Not everyone was enjoying themselves as much as I was. A few of our passing exchanges focused exclusively on the unpleasantness of the weather and the hardship of riding through the night, and I had already seen one or two riders asleep by the side of the road; one curled up at the edge of some dripping woodland, another huddled between two haystacks that stood like twin skyscrapers at the crest of a hill, and were the only windbreak for miles around. And as the day set in, so did the hunger. Despite my three dinners, I had already finished off most of the snacks I was carrying in my fuel pods and jersey pockets, and was reluctant to break my flow by stopping to rummage in my seatpack for the tray of Tesco flapjacks I’d bought on the way to Dover.
It was a mild shock, as it often is on overnight rides, to realise that it was still before seven – having already spent so long in the saddle and watched dawn break, I felt like I was already well into the day. The quiet acres of wheat continued to undulate on either side of me, and I started to wonder how long it would take me to get to the next village, and whether there’d be a boulangerie open when I did.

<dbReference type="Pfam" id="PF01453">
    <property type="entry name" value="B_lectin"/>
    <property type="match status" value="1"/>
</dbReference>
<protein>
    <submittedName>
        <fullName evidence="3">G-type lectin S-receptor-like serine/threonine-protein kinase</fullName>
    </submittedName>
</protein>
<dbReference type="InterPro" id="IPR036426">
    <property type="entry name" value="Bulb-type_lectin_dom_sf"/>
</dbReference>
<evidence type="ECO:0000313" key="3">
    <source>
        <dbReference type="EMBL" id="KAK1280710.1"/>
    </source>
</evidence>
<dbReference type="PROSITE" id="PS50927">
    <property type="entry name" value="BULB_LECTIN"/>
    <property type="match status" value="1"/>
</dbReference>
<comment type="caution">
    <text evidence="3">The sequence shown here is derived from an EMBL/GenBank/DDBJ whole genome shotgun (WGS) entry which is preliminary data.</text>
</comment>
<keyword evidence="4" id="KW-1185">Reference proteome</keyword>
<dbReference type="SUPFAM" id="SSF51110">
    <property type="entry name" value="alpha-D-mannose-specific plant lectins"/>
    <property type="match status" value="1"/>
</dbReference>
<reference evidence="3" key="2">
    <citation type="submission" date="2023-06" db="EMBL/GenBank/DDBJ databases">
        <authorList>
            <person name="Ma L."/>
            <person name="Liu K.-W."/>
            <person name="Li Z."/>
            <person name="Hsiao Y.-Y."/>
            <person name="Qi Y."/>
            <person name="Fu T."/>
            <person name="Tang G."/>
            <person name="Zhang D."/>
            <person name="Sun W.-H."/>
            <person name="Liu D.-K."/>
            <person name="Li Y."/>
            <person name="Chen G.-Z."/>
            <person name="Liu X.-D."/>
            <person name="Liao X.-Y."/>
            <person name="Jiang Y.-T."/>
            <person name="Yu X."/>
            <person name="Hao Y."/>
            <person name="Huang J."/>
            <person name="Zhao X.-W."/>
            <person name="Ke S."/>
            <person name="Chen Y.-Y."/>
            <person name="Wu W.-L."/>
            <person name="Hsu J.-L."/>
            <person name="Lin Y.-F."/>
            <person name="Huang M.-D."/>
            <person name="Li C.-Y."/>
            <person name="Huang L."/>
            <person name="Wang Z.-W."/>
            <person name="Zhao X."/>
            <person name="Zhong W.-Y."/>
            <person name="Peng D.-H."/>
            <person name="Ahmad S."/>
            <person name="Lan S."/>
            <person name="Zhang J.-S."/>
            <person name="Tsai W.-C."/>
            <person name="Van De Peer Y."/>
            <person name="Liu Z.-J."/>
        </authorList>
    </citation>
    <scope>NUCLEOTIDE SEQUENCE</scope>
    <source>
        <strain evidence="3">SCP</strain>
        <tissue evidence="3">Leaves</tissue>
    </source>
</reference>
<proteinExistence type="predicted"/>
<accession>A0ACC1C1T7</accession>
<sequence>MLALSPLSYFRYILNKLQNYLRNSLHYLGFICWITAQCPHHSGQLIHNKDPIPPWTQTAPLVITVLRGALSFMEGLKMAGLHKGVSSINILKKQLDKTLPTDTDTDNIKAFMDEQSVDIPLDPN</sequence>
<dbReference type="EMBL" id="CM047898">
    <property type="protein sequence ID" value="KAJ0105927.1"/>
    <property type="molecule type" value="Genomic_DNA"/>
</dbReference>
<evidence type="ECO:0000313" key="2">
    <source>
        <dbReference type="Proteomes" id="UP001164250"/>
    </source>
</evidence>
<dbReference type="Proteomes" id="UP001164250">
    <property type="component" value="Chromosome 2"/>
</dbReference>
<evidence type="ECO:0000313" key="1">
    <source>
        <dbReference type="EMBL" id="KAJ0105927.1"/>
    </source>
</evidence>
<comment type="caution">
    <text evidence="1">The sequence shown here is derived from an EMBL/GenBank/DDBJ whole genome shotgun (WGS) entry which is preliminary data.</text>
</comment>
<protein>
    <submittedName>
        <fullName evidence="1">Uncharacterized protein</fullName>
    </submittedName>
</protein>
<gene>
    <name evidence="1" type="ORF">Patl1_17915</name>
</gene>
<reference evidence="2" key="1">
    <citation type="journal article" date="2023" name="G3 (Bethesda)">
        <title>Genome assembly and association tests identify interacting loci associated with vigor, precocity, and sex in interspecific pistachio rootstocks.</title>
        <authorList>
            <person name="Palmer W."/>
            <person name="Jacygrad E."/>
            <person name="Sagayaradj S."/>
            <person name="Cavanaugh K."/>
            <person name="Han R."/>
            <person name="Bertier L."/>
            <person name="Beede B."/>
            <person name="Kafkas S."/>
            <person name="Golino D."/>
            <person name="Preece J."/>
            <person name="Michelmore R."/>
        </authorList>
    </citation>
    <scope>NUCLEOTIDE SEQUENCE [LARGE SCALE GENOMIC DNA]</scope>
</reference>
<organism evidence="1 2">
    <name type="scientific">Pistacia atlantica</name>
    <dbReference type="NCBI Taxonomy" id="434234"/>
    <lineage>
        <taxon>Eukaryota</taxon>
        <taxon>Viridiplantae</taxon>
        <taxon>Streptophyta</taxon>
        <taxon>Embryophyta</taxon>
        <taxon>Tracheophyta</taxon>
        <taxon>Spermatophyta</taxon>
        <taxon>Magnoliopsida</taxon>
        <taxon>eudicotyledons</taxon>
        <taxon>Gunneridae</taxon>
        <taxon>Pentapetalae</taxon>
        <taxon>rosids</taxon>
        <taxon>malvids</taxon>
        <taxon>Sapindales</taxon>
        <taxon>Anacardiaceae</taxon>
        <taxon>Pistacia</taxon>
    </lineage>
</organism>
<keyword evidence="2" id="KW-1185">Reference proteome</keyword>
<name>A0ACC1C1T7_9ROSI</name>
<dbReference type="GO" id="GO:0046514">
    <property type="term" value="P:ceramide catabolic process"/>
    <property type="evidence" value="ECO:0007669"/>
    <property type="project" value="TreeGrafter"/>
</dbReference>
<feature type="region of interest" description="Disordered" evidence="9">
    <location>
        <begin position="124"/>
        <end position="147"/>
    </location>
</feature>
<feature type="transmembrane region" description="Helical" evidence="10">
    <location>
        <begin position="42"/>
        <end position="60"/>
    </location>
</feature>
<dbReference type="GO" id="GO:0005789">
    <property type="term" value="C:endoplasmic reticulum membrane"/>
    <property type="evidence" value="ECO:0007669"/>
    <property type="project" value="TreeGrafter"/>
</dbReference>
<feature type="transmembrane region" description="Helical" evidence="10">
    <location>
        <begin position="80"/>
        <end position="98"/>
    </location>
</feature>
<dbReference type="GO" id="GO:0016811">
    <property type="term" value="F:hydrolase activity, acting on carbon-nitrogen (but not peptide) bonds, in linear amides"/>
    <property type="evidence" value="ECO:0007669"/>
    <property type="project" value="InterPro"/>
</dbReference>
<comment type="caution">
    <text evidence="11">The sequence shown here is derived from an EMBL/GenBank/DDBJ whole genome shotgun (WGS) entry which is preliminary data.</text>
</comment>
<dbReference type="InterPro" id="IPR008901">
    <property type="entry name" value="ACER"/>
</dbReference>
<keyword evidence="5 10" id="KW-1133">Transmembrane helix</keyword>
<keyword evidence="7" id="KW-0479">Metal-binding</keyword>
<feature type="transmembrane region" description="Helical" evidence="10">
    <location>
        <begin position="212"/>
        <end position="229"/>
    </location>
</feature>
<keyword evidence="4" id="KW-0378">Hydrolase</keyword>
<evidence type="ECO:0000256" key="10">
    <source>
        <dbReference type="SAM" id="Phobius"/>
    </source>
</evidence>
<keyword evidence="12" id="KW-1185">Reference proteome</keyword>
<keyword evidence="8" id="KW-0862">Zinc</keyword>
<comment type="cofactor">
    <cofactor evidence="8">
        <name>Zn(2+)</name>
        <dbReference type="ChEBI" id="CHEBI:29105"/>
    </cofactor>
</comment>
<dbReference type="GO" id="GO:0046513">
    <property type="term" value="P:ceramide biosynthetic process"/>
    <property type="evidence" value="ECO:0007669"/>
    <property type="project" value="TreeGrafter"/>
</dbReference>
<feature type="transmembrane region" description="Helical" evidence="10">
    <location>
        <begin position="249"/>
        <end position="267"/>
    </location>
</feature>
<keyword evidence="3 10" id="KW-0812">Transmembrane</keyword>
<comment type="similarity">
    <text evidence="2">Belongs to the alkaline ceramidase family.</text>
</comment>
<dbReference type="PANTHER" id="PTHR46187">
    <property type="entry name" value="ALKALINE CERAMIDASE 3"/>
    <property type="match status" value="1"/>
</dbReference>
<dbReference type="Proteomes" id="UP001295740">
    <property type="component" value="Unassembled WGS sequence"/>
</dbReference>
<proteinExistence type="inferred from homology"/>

A few minutes later I rolled into a small wet town, whose name now escapes me, and as I rode past the main square, I spotted a lit-up shop window at one end (and furthermore a couple of bikes parked outside) and knew that it was breakfast time.